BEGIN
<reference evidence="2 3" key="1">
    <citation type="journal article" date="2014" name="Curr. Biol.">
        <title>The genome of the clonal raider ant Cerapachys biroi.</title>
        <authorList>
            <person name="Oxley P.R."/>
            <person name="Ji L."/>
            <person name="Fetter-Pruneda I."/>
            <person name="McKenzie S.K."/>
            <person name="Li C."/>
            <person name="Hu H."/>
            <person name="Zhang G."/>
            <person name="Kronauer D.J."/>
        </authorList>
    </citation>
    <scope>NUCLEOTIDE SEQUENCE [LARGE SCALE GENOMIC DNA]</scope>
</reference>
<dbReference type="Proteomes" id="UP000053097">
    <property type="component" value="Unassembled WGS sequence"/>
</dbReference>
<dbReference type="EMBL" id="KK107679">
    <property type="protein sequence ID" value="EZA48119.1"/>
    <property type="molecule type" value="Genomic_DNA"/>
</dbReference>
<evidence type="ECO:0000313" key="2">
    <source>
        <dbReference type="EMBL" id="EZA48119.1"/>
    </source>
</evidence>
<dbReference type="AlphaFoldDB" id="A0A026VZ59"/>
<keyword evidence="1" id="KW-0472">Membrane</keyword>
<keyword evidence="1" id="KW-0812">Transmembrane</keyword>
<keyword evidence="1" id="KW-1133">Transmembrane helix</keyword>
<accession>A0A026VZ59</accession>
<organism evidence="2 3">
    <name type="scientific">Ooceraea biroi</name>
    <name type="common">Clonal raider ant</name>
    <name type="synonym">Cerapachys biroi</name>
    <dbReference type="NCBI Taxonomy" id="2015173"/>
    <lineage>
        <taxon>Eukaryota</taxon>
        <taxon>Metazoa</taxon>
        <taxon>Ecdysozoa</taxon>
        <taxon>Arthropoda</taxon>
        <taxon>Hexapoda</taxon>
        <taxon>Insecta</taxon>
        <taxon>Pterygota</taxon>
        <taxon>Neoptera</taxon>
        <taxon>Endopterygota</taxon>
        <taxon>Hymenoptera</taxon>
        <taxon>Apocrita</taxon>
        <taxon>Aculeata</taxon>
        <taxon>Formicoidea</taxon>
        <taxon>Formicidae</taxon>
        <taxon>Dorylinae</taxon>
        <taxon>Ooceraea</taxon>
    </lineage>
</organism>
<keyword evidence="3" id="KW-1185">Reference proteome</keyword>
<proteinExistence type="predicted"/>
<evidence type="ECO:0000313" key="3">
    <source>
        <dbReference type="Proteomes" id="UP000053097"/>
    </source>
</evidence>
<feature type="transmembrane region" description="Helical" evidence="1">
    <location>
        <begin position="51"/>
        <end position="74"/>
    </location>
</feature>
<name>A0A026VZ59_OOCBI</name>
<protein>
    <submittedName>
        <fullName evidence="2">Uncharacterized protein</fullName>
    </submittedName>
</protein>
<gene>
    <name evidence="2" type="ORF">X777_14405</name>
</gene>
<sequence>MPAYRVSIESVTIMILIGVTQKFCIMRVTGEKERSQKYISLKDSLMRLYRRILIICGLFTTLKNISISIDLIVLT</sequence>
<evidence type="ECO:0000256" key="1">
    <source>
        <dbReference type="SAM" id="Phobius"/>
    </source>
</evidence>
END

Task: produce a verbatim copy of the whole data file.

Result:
<reference evidence="2 3" key="1">
    <citation type="journal article" date="2014" name="Curr. Biol.">
        <title>The genome of the clonal raider ant Cerapachys biroi.</title>
        <authorList>
            <person name="Oxley P.R."/>
            <person name="Ji L."/>
            <person name="Fetter-Pruneda I."/>
            <person name="McKenzie S.K."/>
            <person name="Li C."/>
            <person name="Hu H."/>
            <person name="Zhang G."/>
            <person name="Kronauer D.J."/>
        </authorList>
    </citation>
    <scope>NUCLEOTIDE SEQUENCE [LARGE SCALE GENOMIC DNA]</scope>
</reference>
<dbReference type="Proteomes" id="UP000053097">
    <property type="component" value="Unassembled WGS sequence"/>
</dbReference>
<dbReference type="EMBL" id="KK107679">
    <property type="protein sequence ID" value="EZA48119.1"/>
    <property type="molecule type" value="Genomic_DNA"/>
</dbReference>
<evidence type="ECO:0000313" key="2">
    <source>
        <dbReference type="EMBL" id="EZA48119.1"/>
    </source>
</evidence>
<dbReference type="AlphaFoldDB" id="A0A026VZ59"/>
<keyword evidence="1" id="KW-0472">Membrane</keyword>
<keyword evidence="1" id="KW-0812">Transmembrane</keyword>
<keyword evidence="1" id="KW-1133">Transmembrane helix</keyword>
<accession>A0A026VZ59</accession>
<organism evidence="2 3">
    <name type="scientific">Ooceraea biroi</name>
    <name type="common">Clonal raider ant</name>
    <name type="synonym">Cerapachys biroi</name>
    <dbReference type="NCBI Taxonomy" id="2015173"/>
    <lineage>
        <taxon>Eukaryota</taxon>
        <taxon>Metazoa</taxon>
        <taxon>Ecdysozoa</taxon>
        <taxon>Arthropoda</taxon>
        <taxon>Hexapoda</taxon>
        <taxon>Insecta</taxon>
        <taxon>Pterygota</taxon>
        <taxon>Neoptera</taxon>
        <taxon>Endopterygota</taxon>
        <taxon>Hymenoptera</taxon>
        <taxon>Apocrita</taxon>
        <taxon>Aculeata</taxon>
        <taxon>Formicoidea</taxon>
        <taxon>Formicidae</taxon>
        <taxon>Dorylinae</taxon>
        <taxon>Ooceraea</taxon>
    </lineage>
</organism>
<keyword evidence="3" id="KW-1185">Reference proteome</keyword>
<proteinExistence type="predicted"/>
<evidence type="ECO:0000313" key="3">
    <source>
        <dbReference type="Proteomes" id="UP000053097"/>
    </source>
</evidence>
<feature type="transmembrane region" description="Helical" evidence="1">
    <location>
        <begin position="51"/>
        <end position="74"/>
    </location>
</feature>
<name>A0A026VZ59_OOCBI</name>
<protein>
    <submittedName>
        <fullName evidence="2">Uncharacterized protein</fullName>
    </submittedName>
</protein>
<gene>
    <name evidence="2" type="ORF">X777_14405</name>
</gene>
<sequence>MPAYRVSIESVTIMILIGVTQKFCIMRVTGEKERSQKYISLKDSLMRLYRRILIICGLFTTLKNISISIDLIVLT</sequence>
<evidence type="ECO:0000256" key="1">
    <source>
        <dbReference type="SAM" id="Phobius"/>
    </source>
</evidence>